Such misery drives the narrator to express about as harsh an indictment of the modern era as one is likely to find in the English language. Here’s the final stanza from the poem, written in 1867: 

“Ah, love, let us be true / To one another! for the world, which seems / To lie before us like a land of dreams, / So various, so beautiful, so new, /Hath really neither joy, nor love, nor light, / Nor certitude, nor peace, nor help for pain; / And we are here as on a darkling plain / Swept with confused alarms of struggle and flight, / Where ignorant armies clash by night.”

“Come to the Window” explores some of that same bleakness, as Doerner offers his reader a mini-history of the West during the past hundred years — its wars, depressions, changing mores and sexual practices. Yet the author also offers a brighter note through the development of his characters, as Lena and Morgan learn more about each other and Morgan also begins to make a connection to his long-estranged father.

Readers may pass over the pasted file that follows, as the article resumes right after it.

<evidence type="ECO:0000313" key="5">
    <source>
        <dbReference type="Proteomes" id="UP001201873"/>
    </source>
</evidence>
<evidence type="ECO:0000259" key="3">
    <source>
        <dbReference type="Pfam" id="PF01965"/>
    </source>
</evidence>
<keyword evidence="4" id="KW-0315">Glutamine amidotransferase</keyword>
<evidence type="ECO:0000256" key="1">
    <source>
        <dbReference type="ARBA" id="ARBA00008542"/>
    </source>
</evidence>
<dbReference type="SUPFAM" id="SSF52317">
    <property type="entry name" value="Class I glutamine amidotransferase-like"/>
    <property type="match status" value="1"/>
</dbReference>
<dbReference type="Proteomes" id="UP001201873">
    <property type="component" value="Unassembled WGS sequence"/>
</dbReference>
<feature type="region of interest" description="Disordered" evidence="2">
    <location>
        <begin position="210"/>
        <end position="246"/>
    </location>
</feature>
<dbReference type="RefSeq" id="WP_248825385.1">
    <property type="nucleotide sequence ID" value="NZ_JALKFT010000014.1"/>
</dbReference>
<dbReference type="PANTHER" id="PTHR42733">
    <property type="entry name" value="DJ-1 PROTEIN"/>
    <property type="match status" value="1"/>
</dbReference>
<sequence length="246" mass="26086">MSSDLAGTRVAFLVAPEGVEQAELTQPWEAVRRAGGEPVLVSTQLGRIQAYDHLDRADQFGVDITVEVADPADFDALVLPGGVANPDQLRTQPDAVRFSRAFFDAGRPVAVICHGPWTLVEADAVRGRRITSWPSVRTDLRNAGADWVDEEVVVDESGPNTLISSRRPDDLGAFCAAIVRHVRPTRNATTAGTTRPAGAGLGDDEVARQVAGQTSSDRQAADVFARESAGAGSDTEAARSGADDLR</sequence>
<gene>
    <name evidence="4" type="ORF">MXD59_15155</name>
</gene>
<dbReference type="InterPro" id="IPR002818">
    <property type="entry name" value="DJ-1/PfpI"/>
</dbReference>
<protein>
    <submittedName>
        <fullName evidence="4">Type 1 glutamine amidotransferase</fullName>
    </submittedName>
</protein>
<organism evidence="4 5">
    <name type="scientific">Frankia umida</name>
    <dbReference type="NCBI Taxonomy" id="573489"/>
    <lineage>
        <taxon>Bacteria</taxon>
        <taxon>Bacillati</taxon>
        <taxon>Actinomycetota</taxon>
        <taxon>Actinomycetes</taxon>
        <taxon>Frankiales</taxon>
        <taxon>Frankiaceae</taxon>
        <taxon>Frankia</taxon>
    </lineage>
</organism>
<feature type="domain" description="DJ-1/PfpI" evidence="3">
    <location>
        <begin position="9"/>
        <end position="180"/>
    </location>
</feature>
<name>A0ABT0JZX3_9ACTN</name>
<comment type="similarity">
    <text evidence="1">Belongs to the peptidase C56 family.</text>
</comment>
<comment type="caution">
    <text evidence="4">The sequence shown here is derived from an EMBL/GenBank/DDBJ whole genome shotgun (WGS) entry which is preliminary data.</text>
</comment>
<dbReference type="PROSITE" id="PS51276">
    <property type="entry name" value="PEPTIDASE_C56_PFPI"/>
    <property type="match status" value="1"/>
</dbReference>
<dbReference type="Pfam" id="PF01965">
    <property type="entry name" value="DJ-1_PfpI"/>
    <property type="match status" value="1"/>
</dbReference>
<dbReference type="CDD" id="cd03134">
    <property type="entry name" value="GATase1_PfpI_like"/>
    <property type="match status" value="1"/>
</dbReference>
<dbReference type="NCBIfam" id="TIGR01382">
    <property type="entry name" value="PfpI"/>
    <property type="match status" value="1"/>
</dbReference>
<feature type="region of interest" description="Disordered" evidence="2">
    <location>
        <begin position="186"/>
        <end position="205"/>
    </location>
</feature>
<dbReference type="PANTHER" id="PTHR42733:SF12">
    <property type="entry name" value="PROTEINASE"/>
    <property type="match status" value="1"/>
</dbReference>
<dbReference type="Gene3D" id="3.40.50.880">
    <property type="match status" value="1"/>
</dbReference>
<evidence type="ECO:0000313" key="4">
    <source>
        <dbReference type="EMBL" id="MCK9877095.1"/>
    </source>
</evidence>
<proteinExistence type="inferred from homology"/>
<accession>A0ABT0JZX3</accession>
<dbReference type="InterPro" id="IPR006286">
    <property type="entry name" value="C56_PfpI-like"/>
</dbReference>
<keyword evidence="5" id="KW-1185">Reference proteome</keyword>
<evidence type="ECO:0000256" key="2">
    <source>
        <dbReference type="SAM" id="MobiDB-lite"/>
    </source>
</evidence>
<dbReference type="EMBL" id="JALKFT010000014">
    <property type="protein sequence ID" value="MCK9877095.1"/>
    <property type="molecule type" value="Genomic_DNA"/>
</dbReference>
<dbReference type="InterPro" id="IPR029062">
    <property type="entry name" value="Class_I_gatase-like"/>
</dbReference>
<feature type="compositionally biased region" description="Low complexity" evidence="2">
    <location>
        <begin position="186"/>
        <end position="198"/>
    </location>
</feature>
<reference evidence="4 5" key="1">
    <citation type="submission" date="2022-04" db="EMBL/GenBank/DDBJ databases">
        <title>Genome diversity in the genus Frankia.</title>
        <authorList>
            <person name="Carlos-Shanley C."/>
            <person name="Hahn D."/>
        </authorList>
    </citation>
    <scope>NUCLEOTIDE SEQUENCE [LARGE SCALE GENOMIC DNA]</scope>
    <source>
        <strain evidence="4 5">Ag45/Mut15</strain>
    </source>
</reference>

In the end, Doerner seems to be led by a prudent understanding, much like that of the narrator of “Dover Beach”: that faithfulness in personal relations redeems the corruptions of the times, or at least provides some relief from the inevitable “misery” that is humankind’s destiny.

“Come to the Window” is an intelligent and engaging novel, one that I recommend without reservation.

Preston Browning is an author, a retired English professor and the longtime director of Wellspring House, a writers’ retreat in Ashfield.

Carl Doerner is a writer and an historian who lives in Charlemont. His novel can be found at woosterbook.com/additional/window.html.